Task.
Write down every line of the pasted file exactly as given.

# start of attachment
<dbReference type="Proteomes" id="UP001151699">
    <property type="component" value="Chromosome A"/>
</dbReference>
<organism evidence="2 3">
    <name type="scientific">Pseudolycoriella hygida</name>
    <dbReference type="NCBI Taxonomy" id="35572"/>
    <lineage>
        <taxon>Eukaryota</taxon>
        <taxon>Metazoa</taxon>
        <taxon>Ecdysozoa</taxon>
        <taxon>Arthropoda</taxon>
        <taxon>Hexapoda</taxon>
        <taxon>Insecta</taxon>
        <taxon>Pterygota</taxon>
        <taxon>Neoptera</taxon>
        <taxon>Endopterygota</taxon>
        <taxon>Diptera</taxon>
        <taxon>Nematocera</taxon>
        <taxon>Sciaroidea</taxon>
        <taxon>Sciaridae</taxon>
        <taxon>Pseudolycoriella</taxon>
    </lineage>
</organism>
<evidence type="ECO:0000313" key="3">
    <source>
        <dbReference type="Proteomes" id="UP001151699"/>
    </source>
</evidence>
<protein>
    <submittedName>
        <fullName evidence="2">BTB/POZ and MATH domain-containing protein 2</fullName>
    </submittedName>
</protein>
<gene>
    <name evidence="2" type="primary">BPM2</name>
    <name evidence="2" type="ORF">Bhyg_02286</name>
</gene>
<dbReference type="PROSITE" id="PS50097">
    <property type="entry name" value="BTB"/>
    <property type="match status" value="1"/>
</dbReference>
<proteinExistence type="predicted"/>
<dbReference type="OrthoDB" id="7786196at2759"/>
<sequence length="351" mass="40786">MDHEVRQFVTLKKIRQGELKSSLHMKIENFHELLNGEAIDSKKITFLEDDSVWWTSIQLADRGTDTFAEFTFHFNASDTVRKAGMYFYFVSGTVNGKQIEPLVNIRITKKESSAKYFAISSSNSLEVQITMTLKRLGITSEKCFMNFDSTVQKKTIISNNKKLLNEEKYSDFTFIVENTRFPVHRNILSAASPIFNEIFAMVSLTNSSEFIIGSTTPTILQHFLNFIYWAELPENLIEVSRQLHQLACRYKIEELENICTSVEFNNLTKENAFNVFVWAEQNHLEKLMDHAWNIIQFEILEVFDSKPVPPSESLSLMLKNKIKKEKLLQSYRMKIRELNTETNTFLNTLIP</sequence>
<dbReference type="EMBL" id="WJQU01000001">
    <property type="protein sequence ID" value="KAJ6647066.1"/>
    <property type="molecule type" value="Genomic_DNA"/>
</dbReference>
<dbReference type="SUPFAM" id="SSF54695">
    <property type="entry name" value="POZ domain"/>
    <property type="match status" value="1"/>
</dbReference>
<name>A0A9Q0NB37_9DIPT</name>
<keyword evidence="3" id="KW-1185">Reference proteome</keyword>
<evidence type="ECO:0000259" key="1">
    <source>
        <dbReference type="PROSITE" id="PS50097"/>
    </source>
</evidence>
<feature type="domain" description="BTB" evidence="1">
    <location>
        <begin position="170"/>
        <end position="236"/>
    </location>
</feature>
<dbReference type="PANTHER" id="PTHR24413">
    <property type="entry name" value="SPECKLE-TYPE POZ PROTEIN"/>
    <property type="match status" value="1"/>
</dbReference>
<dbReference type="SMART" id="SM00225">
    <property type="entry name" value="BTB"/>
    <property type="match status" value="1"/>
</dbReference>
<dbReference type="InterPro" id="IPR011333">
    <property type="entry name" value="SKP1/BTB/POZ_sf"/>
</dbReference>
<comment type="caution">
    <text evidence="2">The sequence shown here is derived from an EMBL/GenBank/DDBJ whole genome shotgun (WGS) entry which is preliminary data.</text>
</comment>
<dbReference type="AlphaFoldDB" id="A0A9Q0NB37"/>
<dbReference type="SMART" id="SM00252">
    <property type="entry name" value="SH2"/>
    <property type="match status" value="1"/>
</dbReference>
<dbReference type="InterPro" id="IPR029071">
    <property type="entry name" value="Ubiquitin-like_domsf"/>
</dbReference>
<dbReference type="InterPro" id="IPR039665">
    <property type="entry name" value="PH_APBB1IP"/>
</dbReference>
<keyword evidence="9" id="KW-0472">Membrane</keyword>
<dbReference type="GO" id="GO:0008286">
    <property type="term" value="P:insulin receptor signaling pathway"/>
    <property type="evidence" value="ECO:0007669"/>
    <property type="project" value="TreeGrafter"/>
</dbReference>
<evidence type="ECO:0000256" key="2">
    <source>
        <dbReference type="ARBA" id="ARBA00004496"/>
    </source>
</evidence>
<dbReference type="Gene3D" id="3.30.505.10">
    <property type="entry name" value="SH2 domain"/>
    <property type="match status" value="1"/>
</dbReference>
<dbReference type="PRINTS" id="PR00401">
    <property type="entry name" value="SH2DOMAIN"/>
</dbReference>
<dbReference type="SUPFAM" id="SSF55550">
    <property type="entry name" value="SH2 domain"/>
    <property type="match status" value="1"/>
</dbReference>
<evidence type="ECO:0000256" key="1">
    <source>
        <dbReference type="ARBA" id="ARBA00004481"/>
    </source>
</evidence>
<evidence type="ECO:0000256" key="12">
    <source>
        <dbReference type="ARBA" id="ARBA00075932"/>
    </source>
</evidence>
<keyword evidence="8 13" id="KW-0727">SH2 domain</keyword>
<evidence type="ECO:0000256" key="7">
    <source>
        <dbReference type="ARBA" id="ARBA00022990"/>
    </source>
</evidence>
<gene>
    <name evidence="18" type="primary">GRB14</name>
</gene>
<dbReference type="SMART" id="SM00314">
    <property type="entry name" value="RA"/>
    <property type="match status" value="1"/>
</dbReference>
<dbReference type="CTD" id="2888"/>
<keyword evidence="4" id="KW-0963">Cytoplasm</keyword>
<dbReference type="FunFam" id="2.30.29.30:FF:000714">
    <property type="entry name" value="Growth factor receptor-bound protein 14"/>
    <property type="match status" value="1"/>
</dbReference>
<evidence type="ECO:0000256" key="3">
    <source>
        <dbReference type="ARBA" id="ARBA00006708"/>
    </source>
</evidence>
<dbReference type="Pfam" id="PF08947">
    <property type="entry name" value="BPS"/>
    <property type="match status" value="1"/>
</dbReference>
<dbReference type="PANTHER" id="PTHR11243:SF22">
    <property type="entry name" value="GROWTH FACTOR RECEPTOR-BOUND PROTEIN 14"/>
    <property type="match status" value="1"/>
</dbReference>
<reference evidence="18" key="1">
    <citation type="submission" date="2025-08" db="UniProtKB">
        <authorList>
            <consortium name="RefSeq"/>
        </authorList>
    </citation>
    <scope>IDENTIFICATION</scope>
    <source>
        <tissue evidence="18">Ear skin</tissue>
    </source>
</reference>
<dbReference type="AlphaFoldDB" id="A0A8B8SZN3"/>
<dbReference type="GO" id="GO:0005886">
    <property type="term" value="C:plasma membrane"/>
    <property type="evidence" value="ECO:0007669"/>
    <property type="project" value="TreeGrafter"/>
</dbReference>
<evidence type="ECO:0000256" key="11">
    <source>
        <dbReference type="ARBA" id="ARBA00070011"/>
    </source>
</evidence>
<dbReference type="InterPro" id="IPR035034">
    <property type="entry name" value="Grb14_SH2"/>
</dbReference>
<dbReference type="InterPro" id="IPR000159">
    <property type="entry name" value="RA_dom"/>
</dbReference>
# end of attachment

<dbReference type="Proteomes" id="UP001151699">
    <property type="component" value="Chromosome A"/>
</dbReference>
<organism evidence="2 3">
    <name type="scientific">Pseudolycoriella hygida</name>
    <dbReference type="NCBI Taxonomy" id="35572"/>
    <lineage>
        <taxon>Eukaryota</taxon>
        <taxon>Metazoa</taxon>
        <taxon>Ecdysozoa</taxon>
        <taxon>Arthropoda</taxon>
        <taxon>Hexapoda</taxon>
        <taxon>Insecta</taxon>
        <taxon>Pterygota</taxon>
        <taxon>Neoptera</taxon>
        <taxon>Endopterygota</taxon>
        <taxon>Diptera</taxon>
        <taxon>Nematocera</taxon>
        <taxon>Sciaroidea</taxon>
        <taxon>Sciaridae</taxon>
        <taxon>Pseudolycoriella</taxon>
    </lineage>
</organism>
<evidence type="ECO:0000313" key="3">
    <source>
        <dbReference type="Proteomes" id="UP001151699"/>
    </source>
</evidence>
<protein>
    <submittedName>
        <fullName evidence="2">BTB/POZ and MATH domain-containing protein 2</fullName>
    </submittedName>
</protein>
<gene>
    <name evidence="2" type="primary">BPM2</name>
    <name evidence="2" type="ORF">Bhyg_02286</name>
</gene>
<dbReference type="PROSITE" id="PS50097">
    <property type="entry name" value="BTB"/>
    <property type="match status" value="1"/>
</dbReference>
<proteinExistence type="predicted"/>
<dbReference type="OrthoDB" id="7786196at2759"/>
<sequence length="351" mass="40786">MDHEVRQFVTLKKIRQGELKSSLHMKIENFHELLNGEAIDSKKITFLEDDSVWWTSIQLADRGTDTFAEFTFHFNASDTVRKAGMYFYFVSGTVNGKQIEPLVNIRITKKESSAKYFAISSSNSLEVQITMTLKRLGITSEKCFMNFDSTVQKKTIISNNKKLLNEEKYSDFTFIVENTRFPVHRNILSAASPIFNEIFAMVSLTNSSEFIIGSTTPTILQHFLNFIYWAELPENLIEVSRQLHQLACRYKIEELENICTSVEFNNLTKENAFNVFVWAEQNHLEKLMDHAWNIIQFEILEVFDSKPVPPSESLSLMLKNKIKKEKLLQSYRMKIRELNTETNTFLNTLIP</sequence>
<dbReference type="EMBL" id="WJQU01000001">
    <property type="protein sequence ID" value="KAJ6647066.1"/>
    <property type="molecule type" value="Genomic_DNA"/>
</dbReference>
<dbReference type="SUPFAM" id="SSF54695">
    <property type="entry name" value="POZ domain"/>
    <property type="match status" value="1"/>
</dbReference>
<name>A0A9Q0NB37_9DIPT</name>
<keyword evidence="3" id="KW-1185">Reference proteome</keyword>
<evidence type="ECO:0000259" key="1">
    <source>
        <dbReference type="PROSITE" id="PS50097"/>
    </source>
</evidence>
<feature type="domain" description="BTB" evidence="1">
    <location>
        <begin position="170"/>
        <end position="236"/>
    </location>
</feature>
<dbReference type="PANTHER" id="PTHR24413">
    <property type="entry name" value="SPECKLE-TYPE POZ PROTEIN"/>
    <property type="match status" value="1"/>
</dbReference>
<dbReference type="SMART" id="SM00225">
    <property type="entry name" value="BTB"/>
    <property type="match status" value="1"/>
</dbReference>
<dbReference type="InterPro" id="IPR011333">
    <property type="entry name" value="SKP1/BTB/POZ_sf"/>
</dbReference>
<comment type="caution">
    <text evidence="2">The sequence shown here is derived from an EMBL/GenBank/DDBJ whole genome shotgun (WGS) entry which is preliminary data.</text>
</comment>
<dbReference type="AlphaFoldDB" id="A0A9Q0NB37"/>
<dbReference type="SMART" id="SM00252">
    <property type="entry name" value="SH2"/>
    <property type="match status" value="1"/>
</dbReference>
<dbReference type="InterPro" id="IPR029071">
    <property type="entry name" value="Ubiquitin-like_domsf"/>
</dbReference>
<dbReference type="InterPro" id="IPR039665">
    <property type="entry name" value="PH_APBB1IP"/>
</dbReference>
<keyword evidence="9" id="KW-0472">Membrane</keyword>
<dbReference type="GO" id="GO:0008286">
    <property type="term" value="P:insulin receptor signaling pathway"/>
    <property type="evidence" value="ECO:0007669"/>
    <property type="project" value="TreeGrafter"/>
</dbReference>
<evidence type="ECO:0000256" key="2">
    <source>
        <dbReference type="ARBA" id="ARBA00004496"/>
    </source>
</evidence>
<dbReference type="Gene3D" id="3.30.505.10">
    <property type="entry name" value="SH2 domain"/>
    <property type="match status" value="1"/>
</dbReference>
<dbReference type="PRINTS" id="PR00401">
    <property type="entry name" value="SH2DOMAIN"/>
</dbReference>
<dbReference type="SUPFAM" id="SSF55550">
    <property type="entry name" value="SH2 domain"/>
    <property type="match status" value="1"/>
</dbReference>
<evidence type="ECO:0000256" key="1">
    <source>
        <dbReference type="ARBA" id="ARBA00004481"/>
    </source>
</evidence>
<evidence type="ECO:0000256" key="12">
    <source>
        <dbReference type="ARBA" id="ARBA00075932"/>
    </source>
</evidence>
<keyword evidence="8 13" id="KW-0727">SH2 domain</keyword>
<evidence type="ECO:0000256" key="7">
    <source>
        <dbReference type="ARBA" id="ARBA00022990"/>
    </source>
</evidence>
<gene>
    <name evidence="18" type="primary">GRB14</name>
</gene>
<dbReference type="SMART" id="SM00314">
    <property type="entry name" value="RA"/>
    <property type="match status" value="1"/>
</dbReference>
<dbReference type="CTD" id="2888"/>
<keyword evidence="4" id="KW-0963">Cytoplasm</keyword>
<dbReference type="FunFam" id="2.30.29.30:FF:000714">
    <property type="entry name" value="Growth factor receptor-bound protein 14"/>
    <property type="match status" value="1"/>
</dbReference>
<evidence type="ECO:0000256" key="3">
    <source>
        <dbReference type="ARBA" id="ARBA00006708"/>
    </source>
</evidence>
<dbReference type="Pfam" id="PF08947">
    <property type="entry name" value="BPS"/>
    <property type="match status" value="1"/>
</dbReference>
<dbReference type="PANTHER" id="PTHR11243:SF22">
    <property type="entry name" value="GROWTH FACTOR RECEPTOR-BOUND PROTEIN 14"/>
    <property type="match status" value="1"/>
</dbReference>
<reference evidence="18" key="1">
    <citation type="submission" date="2025-08" db="UniProtKB">
        <authorList>
            <consortium name="RefSeq"/>
        </authorList>
    </citation>
    <scope>IDENTIFICATION</scope>
    <source>
        <tissue evidence="18">Ear skin</tissue>
    </source>
</reference>
<dbReference type="AlphaFoldDB" id="A0A8B8SZN3"/>
<dbReference type="GO" id="GO:0005886">
    <property type="term" value="C:plasma membrane"/>
    <property type="evidence" value="ECO:0007669"/>
    <property type="project" value="TreeGrafter"/>
</dbReference>
<evidence type="ECO:0000256" key="11">
    <source>
        <dbReference type="ARBA" id="ARBA00070011"/>
    </source>
</evidence>
<dbReference type="InterPro" id="IPR035034">
    <property type="entry name" value="Grb14_SH2"/>
</dbReference>
<dbReference type="InterPro" id="IPR000159">
    <property type="entry name" value="RA_dom"/>
</dbReference>